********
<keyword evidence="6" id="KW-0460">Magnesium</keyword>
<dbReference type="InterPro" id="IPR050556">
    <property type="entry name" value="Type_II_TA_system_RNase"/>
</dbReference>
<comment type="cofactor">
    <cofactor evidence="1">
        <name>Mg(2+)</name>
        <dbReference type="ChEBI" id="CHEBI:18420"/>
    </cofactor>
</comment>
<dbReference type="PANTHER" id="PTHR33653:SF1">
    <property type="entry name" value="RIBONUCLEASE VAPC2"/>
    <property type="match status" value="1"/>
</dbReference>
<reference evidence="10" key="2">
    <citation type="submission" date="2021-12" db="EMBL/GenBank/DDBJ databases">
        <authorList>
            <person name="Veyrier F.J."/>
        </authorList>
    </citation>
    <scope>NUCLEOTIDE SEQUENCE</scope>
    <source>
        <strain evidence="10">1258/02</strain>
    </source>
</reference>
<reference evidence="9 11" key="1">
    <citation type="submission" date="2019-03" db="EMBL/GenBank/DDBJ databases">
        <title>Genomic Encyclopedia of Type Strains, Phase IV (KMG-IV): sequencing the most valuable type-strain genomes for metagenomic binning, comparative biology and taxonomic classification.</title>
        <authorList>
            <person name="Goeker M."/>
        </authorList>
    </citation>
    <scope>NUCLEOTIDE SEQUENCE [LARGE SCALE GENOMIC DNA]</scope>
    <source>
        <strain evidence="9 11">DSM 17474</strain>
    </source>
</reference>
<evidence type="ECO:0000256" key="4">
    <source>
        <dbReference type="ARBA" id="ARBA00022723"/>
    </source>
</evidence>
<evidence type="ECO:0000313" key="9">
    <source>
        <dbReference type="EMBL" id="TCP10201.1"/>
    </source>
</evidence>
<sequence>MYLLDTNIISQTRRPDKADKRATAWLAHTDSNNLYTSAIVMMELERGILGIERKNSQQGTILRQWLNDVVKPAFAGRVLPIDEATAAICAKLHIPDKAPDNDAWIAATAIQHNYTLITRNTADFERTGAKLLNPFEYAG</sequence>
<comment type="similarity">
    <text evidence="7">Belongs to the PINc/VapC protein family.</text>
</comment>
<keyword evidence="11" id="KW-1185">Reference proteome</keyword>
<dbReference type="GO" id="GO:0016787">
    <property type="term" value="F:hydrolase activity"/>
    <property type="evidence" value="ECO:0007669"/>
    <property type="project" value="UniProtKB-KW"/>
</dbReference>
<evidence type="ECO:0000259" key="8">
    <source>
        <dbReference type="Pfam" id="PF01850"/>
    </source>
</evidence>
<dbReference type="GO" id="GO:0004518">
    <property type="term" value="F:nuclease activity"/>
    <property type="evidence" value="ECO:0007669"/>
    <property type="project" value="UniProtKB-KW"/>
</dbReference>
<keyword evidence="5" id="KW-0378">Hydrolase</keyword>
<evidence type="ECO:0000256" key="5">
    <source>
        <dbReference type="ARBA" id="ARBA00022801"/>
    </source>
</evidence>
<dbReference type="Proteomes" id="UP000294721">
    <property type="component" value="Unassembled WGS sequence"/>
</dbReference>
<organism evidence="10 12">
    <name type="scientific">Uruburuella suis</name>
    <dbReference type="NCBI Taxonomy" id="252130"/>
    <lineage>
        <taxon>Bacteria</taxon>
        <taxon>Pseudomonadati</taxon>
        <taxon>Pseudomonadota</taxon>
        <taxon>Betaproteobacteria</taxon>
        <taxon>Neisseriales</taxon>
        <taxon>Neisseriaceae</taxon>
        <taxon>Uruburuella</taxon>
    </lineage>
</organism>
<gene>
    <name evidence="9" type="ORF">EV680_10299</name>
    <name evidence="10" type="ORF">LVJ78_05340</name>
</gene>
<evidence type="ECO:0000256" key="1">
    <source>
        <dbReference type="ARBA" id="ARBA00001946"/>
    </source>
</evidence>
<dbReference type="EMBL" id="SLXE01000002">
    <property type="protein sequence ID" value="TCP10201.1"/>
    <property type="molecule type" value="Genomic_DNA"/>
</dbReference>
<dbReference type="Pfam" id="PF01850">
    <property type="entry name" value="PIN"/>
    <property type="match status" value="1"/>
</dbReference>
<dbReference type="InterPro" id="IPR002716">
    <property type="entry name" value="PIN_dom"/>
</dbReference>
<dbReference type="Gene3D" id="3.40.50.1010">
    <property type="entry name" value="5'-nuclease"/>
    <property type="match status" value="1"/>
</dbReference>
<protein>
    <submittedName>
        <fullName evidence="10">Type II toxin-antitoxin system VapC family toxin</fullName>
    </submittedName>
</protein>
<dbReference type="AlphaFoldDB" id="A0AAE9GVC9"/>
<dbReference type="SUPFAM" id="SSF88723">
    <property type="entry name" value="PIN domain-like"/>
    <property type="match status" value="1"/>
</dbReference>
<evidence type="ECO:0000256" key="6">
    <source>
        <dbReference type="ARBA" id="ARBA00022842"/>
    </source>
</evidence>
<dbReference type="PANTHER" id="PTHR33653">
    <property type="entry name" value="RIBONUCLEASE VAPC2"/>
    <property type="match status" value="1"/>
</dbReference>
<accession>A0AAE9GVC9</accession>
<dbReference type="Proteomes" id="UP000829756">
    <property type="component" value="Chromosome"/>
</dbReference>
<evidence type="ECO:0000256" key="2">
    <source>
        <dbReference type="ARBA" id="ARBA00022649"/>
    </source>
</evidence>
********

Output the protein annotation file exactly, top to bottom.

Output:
<keyword evidence="6" id="KW-0460">Magnesium</keyword>
<dbReference type="InterPro" id="IPR050556">
    <property type="entry name" value="Type_II_TA_system_RNase"/>
</dbReference>
<comment type="cofactor">
    <cofactor evidence="1">
        <name>Mg(2+)</name>
        <dbReference type="ChEBI" id="CHEBI:18420"/>
    </cofactor>
</comment>
<dbReference type="PANTHER" id="PTHR33653:SF1">
    <property type="entry name" value="RIBONUCLEASE VAPC2"/>
    <property type="match status" value="1"/>
</dbReference>
<reference evidence="10" key="2">
    <citation type="submission" date="2021-12" db="EMBL/GenBank/DDBJ databases">
        <authorList>
            <person name="Veyrier F.J."/>
        </authorList>
    </citation>
    <scope>NUCLEOTIDE SEQUENCE</scope>
    <source>
        <strain evidence="10">1258/02</strain>
    </source>
</reference>
<reference evidence="9 11" key="1">
    <citation type="submission" date="2019-03" db="EMBL/GenBank/DDBJ databases">
        <title>Genomic Encyclopedia of Type Strains, Phase IV (KMG-IV): sequencing the most valuable type-strain genomes for metagenomic binning, comparative biology and taxonomic classification.</title>
        <authorList>
            <person name="Goeker M."/>
        </authorList>
    </citation>
    <scope>NUCLEOTIDE SEQUENCE [LARGE SCALE GENOMIC DNA]</scope>
    <source>
        <strain evidence="9 11">DSM 17474</strain>
    </source>
</reference>
<evidence type="ECO:0000256" key="4">
    <source>
        <dbReference type="ARBA" id="ARBA00022723"/>
    </source>
</evidence>
<evidence type="ECO:0000313" key="9">
    <source>
        <dbReference type="EMBL" id="TCP10201.1"/>
    </source>
</evidence>
<sequence>MYLLDTNIISQTRRPDKADKRATAWLAHTDSNNLYTSAIVMMELERGILGIERKNSQQGTILRQWLNDVVKPAFAGRVLPIDEATAAICAKLHIPDKAPDNDAWIAATAIQHNYTLITRNTADFERTGAKLLNPFEYAG</sequence>
<comment type="similarity">
    <text evidence="7">Belongs to the PINc/VapC protein family.</text>
</comment>
<keyword evidence="11" id="KW-1185">Reference proteome</keyword>
<dbReference type="GO" id="GO:0016787">
    <property type="term" value="F:hydrolase activity"/>
    <property type="evidence" value="ECO:0007669"/>
    <property type="project" value="UniProtKB-KW"/>
</dbReference>
<evidence type="ECO:0000259" key="8">
    <source>
        <dbReference type="Pfam" id="PF01850"/>
    </source>
</evidence>
<dbReference type="GO" id="GO:0004518">
    <property type="term" value="F:nuclease activity"/>
    <property type="evidence" value="ECO:0007669"/>
    <property type="project" value="UniProtKB-KW"/>
</dbReference>
<keyword evidence="5" id="KW-0378">Hydrolase</keyword>
<evidence type="ECO:0000256" key="5">
    <source>
        <dbReference type="ARBA" id="ARBA00022801"/>
    </source>
</evidence>
<dbReference type="Proteomes" id="UP000294721">
    <property type="component" value="Unassembled WGS sequence"/>
</dbReference>
<organism evidence="10 12">
    <name type="scientific">Uruburuella suis</name>
    <dbReference type="NCBI Taxonomy" id="252130"/>
    <lineage>
        <taxon>Bacteria</taxon>
        <taxon>Pseudomonadati</taxon>
        <taxon>Pseudomonadota</taxon>
        <taxon>Betaproteobacteria</taxon>
        <taxon>Neisseriales</taxon>
        <taxon>Neisseriaceae</taxon>
        <taxon>Uruburuella</taxon>
    </lineage>
</organism>
<gene>
    <name evidence="9" type="ORF">EV680_10299</name>
    <name evidence="10" type="ORF">LVJ78_05340</name>
</gene>
<evidence type="ECO:0000256" key="1">
    <source>
        <dbReference type="ARBA" id="ARBA00001946"/>
    </source>
</evidence>
<dbReference type="EMBL" id="SLXE01000002">
    <property type="protein sequence ID" value="TCP10201.1"/>
    <property type="molecule type" value="Genomic_DNA"/>
</dbReference>
<dbReference type="Pfam" id="PF01850">
    <property type="entry name" value="PIN"/>
    <property type="match status" value="1"/>
</dbReference>
<dbReference type="InterPro" id="IPR002716">
    <property type="entry name" value="PIN_dom"/>
</dbReference>
<dbReference type="Gene3D" id="3.40.50.1010">
    <property type="entry name" value="5'-nuclease"/>
    <property type="match status" value="1"/>
</dbReference>
<protein>
    <submittedName>
        <fullName evidence="10">Type II toxin-antitoxin system VapC family toxin</fullName>
    </submittedName>
</protein>
<dbReference type="AlphaFoldDB" id="A0AAE9GVC9"/>
<dbReference type="SUPFAM" id="SSF88723">
    <property type="entry name" value="PIN domain-like"/>
    <property type="match status" value="1"/>
</dbReference>
<evidence type="ECO:0000256" key="6">
    <source>
        <dbReference type="ARBA" id="ARBA00022842"/>
    </source>
</evidence>
<dbReference type="PANTHER" id="PTHR33653">
    <property type="entry name" value="RIBONUCLEASE VAPC2"/>
    <property type="match status" value="1"/>
</dbReference>
<accession>A0AAE9GVC9</accession>
<dbReference type="Proteomes" id="UP000829756">
    <property type="component" value="Chromosome"/>
</dbReference>
<evidence type="ECO:0000256" key="2">
    <source>
        <dbReference type="ARBA" id="ARBA00022649"/>
    </source>
</evidence>